Day Trip to the Hermit Monk
While staying in Tabo, we heard rumors of a hermit Buddhist monk living up one of the side valleys in a small cave temple. Intrigued by such a figure, our small band of rag-tag explorers couldn’t pass up the opportunity to pay the monk a visit.
Thomas, Ariel, Amit, Yael and I joined by our new friend Craig from Scotland made our way up through the dramatically eroded valley along extremely narrow, crumbling paths looking for the hermit. We didn’t know what a “cave temple” looked like or how obvious is might be in the surrounding cliffs, so we took our time.
As we were slowly taking in the valley around us, a lone British hiker happened by. She informed us that the hermit monk did not like visitors and discouraged outsiders from entering his cave temple. Suddenly realizing that the hermit monk was probably a hermit for a reason, we decided to continue hiking up the valley to take in the scenery, but leave the poor guy in peace.
Eventually, we discovered a small collection of ruined dwellings with a single mud building intact – abode of the hermit. We hiked past the area looking for the trail leading further up the valley. Confused by a series of stone chortens backed by a steep drop into the river below, we were milling around searching for a path when we spotted an ancient figure beckoning to us from the white-washed mud structure. Unsure as to whether we were being invited in or asked to leave, we approached cautiously smiling and uttering the Spitian greeting “Jullay, jullay!”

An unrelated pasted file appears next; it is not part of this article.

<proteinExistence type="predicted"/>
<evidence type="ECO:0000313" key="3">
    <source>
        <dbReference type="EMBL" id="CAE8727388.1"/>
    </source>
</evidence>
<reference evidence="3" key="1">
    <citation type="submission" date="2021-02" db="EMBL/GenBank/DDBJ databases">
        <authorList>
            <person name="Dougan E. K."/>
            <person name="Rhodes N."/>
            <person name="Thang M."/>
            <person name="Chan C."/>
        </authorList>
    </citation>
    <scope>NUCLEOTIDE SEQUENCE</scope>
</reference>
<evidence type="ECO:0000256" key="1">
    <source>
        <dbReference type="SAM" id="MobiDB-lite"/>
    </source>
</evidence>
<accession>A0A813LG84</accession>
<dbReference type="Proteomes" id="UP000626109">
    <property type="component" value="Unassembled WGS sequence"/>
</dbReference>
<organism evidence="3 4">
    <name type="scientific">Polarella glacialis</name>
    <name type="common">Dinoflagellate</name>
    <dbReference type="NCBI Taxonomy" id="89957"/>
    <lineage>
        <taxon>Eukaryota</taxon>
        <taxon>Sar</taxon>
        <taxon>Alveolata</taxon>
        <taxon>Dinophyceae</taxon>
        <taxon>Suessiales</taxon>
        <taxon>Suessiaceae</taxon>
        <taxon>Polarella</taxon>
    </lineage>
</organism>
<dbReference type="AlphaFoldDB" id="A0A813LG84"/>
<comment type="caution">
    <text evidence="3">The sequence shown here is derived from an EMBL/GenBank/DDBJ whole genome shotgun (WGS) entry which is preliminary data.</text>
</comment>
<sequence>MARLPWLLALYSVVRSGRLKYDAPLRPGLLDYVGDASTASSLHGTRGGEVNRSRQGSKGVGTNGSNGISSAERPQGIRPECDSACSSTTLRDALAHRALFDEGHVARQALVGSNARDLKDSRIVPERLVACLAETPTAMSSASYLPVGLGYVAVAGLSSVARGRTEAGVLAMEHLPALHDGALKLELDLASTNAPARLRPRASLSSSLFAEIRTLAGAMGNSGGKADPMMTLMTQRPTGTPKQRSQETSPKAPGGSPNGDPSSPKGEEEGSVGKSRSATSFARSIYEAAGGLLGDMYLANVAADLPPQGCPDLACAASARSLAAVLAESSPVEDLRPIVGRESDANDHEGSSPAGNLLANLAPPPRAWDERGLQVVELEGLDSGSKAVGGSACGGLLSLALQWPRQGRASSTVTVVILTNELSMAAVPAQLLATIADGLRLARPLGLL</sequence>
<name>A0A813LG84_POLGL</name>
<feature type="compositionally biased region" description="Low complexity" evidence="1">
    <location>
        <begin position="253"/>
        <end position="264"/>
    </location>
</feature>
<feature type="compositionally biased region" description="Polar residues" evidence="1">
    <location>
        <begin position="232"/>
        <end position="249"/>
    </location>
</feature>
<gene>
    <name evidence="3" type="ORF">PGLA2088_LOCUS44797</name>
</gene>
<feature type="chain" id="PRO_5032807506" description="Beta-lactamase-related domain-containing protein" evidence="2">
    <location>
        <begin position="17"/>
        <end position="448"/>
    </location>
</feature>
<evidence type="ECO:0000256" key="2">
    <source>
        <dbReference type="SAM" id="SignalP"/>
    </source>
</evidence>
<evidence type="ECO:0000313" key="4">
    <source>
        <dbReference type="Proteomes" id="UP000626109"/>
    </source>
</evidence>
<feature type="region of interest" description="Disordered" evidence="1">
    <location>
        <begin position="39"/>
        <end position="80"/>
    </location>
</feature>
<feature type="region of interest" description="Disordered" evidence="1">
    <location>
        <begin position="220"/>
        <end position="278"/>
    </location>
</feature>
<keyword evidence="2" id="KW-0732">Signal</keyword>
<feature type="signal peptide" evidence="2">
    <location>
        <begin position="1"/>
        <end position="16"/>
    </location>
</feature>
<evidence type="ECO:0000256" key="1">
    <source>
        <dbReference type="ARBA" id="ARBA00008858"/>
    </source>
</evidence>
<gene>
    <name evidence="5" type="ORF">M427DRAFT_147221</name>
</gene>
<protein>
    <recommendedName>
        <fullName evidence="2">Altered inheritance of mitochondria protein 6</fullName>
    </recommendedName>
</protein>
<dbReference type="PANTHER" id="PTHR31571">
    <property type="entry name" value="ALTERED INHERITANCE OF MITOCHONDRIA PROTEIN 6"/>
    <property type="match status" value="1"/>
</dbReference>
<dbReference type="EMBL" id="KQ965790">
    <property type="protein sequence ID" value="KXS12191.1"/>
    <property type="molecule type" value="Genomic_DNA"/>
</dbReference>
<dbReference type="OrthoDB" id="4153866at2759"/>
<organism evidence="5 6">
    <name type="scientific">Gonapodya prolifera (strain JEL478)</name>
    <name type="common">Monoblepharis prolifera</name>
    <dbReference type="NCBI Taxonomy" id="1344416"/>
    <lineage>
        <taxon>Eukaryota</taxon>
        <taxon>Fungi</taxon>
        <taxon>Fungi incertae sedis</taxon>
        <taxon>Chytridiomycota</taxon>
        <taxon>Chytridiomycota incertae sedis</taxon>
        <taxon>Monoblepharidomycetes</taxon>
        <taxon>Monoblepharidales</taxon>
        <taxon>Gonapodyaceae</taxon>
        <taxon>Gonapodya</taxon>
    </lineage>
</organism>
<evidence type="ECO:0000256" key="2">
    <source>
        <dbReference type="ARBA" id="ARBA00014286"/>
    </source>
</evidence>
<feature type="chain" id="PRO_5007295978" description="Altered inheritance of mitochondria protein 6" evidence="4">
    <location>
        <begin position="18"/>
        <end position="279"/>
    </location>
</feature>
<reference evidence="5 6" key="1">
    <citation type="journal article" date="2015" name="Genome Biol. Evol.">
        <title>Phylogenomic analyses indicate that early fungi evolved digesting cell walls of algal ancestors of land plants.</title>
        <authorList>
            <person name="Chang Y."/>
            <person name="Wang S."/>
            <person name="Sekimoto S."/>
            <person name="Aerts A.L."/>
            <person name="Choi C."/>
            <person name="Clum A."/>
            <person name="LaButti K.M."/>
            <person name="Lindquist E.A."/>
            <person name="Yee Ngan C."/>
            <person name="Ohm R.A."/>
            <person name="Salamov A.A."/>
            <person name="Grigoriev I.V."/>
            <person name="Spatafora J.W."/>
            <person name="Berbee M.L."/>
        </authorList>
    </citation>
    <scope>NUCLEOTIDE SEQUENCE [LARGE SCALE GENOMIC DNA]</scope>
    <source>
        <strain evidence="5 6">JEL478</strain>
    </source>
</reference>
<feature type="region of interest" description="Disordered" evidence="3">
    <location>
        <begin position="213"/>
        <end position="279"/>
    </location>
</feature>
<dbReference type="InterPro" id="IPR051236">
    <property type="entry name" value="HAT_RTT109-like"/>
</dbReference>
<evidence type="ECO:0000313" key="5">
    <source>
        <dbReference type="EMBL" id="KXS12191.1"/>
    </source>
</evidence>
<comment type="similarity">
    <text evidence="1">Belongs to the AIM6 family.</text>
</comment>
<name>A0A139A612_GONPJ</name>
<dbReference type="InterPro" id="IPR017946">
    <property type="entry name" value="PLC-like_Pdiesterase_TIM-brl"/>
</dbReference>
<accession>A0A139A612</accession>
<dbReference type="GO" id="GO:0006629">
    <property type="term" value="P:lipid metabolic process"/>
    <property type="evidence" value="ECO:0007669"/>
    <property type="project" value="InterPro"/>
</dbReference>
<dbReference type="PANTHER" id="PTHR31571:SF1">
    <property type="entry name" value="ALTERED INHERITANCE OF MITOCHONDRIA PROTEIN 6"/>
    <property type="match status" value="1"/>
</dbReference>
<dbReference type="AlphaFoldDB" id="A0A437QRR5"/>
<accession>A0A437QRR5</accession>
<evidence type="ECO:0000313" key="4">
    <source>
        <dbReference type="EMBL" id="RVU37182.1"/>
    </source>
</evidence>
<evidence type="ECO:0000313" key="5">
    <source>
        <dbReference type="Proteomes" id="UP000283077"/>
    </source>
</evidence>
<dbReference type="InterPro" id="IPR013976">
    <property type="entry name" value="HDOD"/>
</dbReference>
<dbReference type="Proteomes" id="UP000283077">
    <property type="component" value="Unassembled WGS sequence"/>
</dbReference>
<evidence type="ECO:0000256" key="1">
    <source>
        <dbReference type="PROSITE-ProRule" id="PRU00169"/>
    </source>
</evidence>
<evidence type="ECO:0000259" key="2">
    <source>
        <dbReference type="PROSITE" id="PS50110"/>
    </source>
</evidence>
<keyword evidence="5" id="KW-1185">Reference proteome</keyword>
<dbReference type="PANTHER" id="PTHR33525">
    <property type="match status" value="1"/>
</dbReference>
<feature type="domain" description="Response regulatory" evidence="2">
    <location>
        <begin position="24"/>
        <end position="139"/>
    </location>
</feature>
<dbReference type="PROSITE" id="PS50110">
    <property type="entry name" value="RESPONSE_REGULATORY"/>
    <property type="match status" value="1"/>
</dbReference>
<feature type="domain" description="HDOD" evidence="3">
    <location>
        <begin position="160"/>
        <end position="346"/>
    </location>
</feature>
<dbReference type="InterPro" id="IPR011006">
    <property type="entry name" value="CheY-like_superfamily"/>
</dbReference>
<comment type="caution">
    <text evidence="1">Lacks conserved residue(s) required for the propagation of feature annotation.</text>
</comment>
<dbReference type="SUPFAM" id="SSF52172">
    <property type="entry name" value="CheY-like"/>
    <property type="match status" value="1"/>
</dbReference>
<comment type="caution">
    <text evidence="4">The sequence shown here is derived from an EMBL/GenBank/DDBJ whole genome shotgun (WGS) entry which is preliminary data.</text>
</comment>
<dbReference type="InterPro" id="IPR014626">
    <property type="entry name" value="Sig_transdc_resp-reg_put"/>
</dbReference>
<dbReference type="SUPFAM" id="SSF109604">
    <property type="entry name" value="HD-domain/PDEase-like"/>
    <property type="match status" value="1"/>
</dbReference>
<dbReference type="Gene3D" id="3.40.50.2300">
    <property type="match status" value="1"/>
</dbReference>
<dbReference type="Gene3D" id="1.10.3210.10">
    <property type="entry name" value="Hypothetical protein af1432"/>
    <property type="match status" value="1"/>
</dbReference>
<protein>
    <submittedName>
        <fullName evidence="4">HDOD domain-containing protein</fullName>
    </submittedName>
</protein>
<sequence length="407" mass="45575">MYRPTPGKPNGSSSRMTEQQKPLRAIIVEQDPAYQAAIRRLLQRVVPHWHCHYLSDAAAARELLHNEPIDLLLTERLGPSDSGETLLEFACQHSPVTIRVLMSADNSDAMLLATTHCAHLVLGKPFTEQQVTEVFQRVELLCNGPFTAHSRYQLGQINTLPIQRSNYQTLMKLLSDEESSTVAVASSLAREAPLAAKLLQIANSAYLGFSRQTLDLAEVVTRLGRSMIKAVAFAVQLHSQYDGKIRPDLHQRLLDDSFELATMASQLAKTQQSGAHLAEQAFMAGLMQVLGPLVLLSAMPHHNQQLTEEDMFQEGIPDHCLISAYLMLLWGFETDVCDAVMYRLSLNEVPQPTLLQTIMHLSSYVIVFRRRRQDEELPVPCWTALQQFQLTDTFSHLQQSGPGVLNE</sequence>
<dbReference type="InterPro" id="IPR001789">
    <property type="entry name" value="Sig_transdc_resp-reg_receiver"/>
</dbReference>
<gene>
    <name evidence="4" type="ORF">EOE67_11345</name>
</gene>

Once closer, we noticed the tiny monk was smiling and inviting us in for a visit. We crawled into his small mud-walled kitchen and he immediately started preparing glasses of chai for us. Sitting on a faded carpet in the tiny kitchen watching the tiny monk making the tea, I had the weirdest sense that we were visiting Yoda. Smiling, the jovial little guy even pulled out a tin of stale cookies, clearly a treat saved for visitors. Touched by the monk’s hospitality, Ariel offered him a boiled egg which he happily gobbled down with his tsampa. We communicated with a few words of English, a few words of Hindi, a few words of Tibetan, and a lot of sign language.
Our visit turned out to be a wonderful experience, and the monk, who was a refugee from the Guge Kingdom in Tibet, was extremely hospitable and welcoming. We did our best to convey that we had visited the Guge Kingdom last year. It was bizarre to realize that this old man had trained and lived in the spectacular Indo-Tibetan monasteries of Guge that were destroyed by the Chinese during the invasion, that what had appeared to us as ancient, neglected ruins had been a real part of this man’s earlier life. He was a living piece of history seeking out an existence in an isolated Himalayan canyon.
After drinking our chai and nibbling on the stale cookies, he showed us around his little living area and led us to a tiny cave filled with several Buddhist shrines. The hermit monk did not ask for anything, but we gave him some money to help him buy supplies and left fresh cookies that we had brought with us for the next visitors. Why the British hiker believed the monk to be hostile to outsiders, I don’t know. Towards us, he was the classic example of Tibetan hospitality.